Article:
What a weekend! It was only 10 days ago that it was in the 70°s, and yesterday (May 1), I finally stopped planting when it started to snow. Yes, some of us don't have a cab on our tractor! It has definitely been cooler than normal and the average 4-inch soil temperature is now getting close to 50° F. Air temperatures have been close to 30° F in central Iowa over the last couple of days, but it will finally change later this week.
|Frost-damaged corn. Note damaged plant (V2+) on right and undamaged plant (V1) on left.
I would guess that approximately 75 percent of the corn has been planted in Iowa with many fields emerging or getting close to emerging. One concern is the effect of freezing on our crops. Crops that haven't emerged yet should be okay. However, many corn fields are now spiking since we really had some excellent seedbed conditions 3 weeks ago with warm temperatures, which got many to start planting. Corn can tolerate low temperatures and substantial leaf injury can occur without loss in stand or yield. As long as the growing point of the plant stays healthy, corn plants usually will recover once warmer temperatures return. Currently, we see substantial leaf injuries across most of Iowa. The growing point is located below ground (approximately 1/2-3/4 inch below the surface) and is not likely to be damaged by the frost. However, some of the low temperatures that we have had in Iowa the past couple of days may have been able to penetrate down to the growing point itself. This is especially the case for plants along ditches and field edges or in low-lying areas of the field where cold air often accumulates over nights. If you think that the frost damaged the growing point, then wait at least 3 days before you determine if replanting is needed. New growth should be visible a few days after the frost if the temperature is about 65 to 70° F.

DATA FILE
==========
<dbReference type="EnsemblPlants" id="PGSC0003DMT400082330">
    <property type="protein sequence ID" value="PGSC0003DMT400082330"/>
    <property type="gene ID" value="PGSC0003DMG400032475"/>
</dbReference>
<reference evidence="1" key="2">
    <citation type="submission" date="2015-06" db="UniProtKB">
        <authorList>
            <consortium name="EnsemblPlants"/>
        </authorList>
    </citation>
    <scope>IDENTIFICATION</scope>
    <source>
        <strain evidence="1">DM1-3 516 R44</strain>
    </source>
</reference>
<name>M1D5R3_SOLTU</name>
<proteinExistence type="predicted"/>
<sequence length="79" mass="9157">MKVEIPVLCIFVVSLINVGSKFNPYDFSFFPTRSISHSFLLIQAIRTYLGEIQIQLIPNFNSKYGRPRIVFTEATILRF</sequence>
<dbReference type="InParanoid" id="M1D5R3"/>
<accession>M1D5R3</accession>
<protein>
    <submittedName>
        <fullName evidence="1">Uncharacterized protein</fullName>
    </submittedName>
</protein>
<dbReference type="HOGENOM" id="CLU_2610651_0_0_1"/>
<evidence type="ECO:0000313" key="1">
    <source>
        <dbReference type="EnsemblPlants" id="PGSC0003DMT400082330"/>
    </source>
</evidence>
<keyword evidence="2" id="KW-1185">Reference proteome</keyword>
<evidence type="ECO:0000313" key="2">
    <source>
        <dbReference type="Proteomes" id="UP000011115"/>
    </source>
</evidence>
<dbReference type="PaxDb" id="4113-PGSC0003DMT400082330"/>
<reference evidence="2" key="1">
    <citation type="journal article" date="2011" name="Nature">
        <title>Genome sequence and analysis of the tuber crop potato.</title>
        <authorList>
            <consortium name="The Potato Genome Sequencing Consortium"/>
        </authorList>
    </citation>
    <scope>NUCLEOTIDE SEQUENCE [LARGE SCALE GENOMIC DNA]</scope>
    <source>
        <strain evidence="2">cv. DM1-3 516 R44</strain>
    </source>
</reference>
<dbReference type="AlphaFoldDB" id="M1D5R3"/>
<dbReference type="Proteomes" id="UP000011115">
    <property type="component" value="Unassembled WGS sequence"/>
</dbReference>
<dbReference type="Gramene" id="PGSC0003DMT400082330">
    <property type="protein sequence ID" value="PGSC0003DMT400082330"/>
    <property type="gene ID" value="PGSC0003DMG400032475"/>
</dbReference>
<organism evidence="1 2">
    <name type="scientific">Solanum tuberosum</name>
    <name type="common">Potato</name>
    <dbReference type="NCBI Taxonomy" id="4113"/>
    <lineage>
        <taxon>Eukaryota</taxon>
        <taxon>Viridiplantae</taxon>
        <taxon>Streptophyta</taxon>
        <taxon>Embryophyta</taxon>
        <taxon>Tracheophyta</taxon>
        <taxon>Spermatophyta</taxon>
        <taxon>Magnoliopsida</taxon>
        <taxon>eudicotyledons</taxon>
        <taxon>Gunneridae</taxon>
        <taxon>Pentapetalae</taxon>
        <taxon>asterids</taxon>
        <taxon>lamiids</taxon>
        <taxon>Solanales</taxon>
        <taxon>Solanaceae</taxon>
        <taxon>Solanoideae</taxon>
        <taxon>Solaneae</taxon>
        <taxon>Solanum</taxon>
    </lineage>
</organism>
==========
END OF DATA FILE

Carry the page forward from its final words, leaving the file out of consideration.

I think that it is wise to say that no one can be certain if the growing point has been killed or injured. At least, hold back a few days on applying postemergence herbicides or fertilizers because the seedlings are plenty stressed already.
The cool temperatures may also influence stands and emergence. Many variables will influence uneven emergence such as residue, seed depth, loose soil, and poor soil-to-seed contact, and then soilborne pathogens. Late-emerging plants will often lose the battle with the early-emerging and more vigorous plants; however, it is still too early in the season to see that. More detailed information on corn emergence can be found in a very nice publication on corn emergence,
Uneven emergence in corn, written by Paul Carter, Emerson Nafziger, and Joe Lauer and is available on the web. More information on corn planting in Iowa can be found in Iowa State University Extension publication PM 1885, Corn Planting Guide.
This article originally appeared on page 65 of the IC-494 (8) -- May 2, 2005 issue.